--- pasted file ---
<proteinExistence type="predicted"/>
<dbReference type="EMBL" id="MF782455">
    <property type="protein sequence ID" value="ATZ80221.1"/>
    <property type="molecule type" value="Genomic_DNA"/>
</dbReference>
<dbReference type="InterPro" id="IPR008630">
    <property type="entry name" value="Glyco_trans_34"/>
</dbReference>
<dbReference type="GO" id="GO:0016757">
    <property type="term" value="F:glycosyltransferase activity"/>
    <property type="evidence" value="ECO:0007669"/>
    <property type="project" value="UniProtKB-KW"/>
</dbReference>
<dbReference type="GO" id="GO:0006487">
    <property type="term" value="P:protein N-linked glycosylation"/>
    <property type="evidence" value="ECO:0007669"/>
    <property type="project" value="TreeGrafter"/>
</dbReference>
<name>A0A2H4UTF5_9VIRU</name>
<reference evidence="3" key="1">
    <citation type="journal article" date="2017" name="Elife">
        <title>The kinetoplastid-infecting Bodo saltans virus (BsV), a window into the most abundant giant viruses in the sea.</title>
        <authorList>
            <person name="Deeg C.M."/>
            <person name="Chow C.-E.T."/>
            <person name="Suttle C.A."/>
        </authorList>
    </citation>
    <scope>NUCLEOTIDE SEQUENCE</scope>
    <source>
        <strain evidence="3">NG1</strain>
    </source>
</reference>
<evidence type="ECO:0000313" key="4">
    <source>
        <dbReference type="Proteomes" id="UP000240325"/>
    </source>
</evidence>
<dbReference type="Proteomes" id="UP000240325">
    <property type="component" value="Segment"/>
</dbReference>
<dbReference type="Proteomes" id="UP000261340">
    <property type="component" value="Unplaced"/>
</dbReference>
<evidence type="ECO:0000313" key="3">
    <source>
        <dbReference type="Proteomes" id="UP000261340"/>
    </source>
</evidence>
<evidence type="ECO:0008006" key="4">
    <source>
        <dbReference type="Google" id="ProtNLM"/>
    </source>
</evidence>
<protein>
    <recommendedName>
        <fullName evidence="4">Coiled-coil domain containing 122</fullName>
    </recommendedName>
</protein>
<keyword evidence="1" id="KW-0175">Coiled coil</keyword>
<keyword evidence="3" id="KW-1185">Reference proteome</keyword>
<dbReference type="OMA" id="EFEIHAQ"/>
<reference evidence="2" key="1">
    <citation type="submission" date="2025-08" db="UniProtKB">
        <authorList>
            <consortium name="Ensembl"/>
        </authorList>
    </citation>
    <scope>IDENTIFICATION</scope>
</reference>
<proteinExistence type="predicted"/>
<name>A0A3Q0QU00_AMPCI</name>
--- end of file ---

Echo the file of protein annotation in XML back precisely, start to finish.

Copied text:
<proteinExistence type="predicted"/>
<dbReference type="EMBL" id="MF782455">
    <property type="protein sequence ID" value="ATZ80221.1"/>
    <property type="molecule type" value="Genomic_DNA"/>
</dbReference>
<dbReference type="InterPro" id="IPR008630">
    <property type="entry name" value="Glyco_trans_34"/>
</dbReference>
<dbReference type="GO" id="GO:0016757">
    <property type="term" value="F:glycosyltransferase activity"/>
    <property type="evidence" value="ECO:0007669"/>
    <property type="project" value="UniProtKB-KW"/>
</dbReference>
<dbReference type="GO" id="GO:0006487">
    <property type="term" value="P:protein N-linked glycosylation"/>
    <property type="evidence" value="ECO:0007669"/>
    <property type="project" value="TreeGrafter"/>
</dbReference>
<name>A0A2H4UTF5_9VIRU</name>
<reference evidence="3" key="1">
    <citation type="journal article" date="2017" name="Elife">
        <title>The kinetoplastid-infecting Bodo saltans virus (BsV), a window into the most abundant giant viruses in the sea.</title>
        <authorList>
            <person name="Deeg C.M."/>
            <person name="Chow C.-E.T."/>
            <person name="Suttle C.A."/>
        </authorList>
    </citation>
    <scope>NUCLEOTIDE SEQUENCE</scope>
    <source>
        <strain evidence="3">NG1</strain>
    </source>
</reference>
<evidence type="ECO:0000313" key="4">
    <source>
        <dbReference type="Proteomes" id="UP000240325"/>
    </source>
</evidence>
<dbReference type="Proteomes" id="UP000240325">
    <property type="component" value="Segment"/>
</dbReference>
<dbReference type="Proteomes" id="UP000261340">
    <property type="component" value="Unplaced"/>
</dbReference>
<evidence type="ECO:0000313" key="3">
    <source>
        <dbReference type="Proteomes" id="UP000261340"/>
    </source>
</evidence>
<evidence type="ECO:0008006" key="4">
    <source>
        <dbReference type="Google" id="ProtNLM"/>
    </source>
</evidence>
<protein>
    <recommendedName>
        <fullName evidence="4">Coiled-coil domain containing 122</fullName>
    </recommendedName>
</protein>
<keyword evidence="1" id="KW-0175">Coiled coil</keyword>
<keyword evidence="3" id="KW-1185">Reference proteome</keyword>
<dbReference type="OMA" id="EFEIHAQ"/>
<reference evidence="2" key="1">
    <citation type="submission" date="2025-08" db="UniProtKB">
        <authorList>
            <consortium name="Ensembl"/>
        </authorList>
    </citation>
    <scope>IDENTIFICATION</scope>
</reference>
<proteinExistence type="predicted"/>
<name>A0A3Q0QU00_AMPCI</name>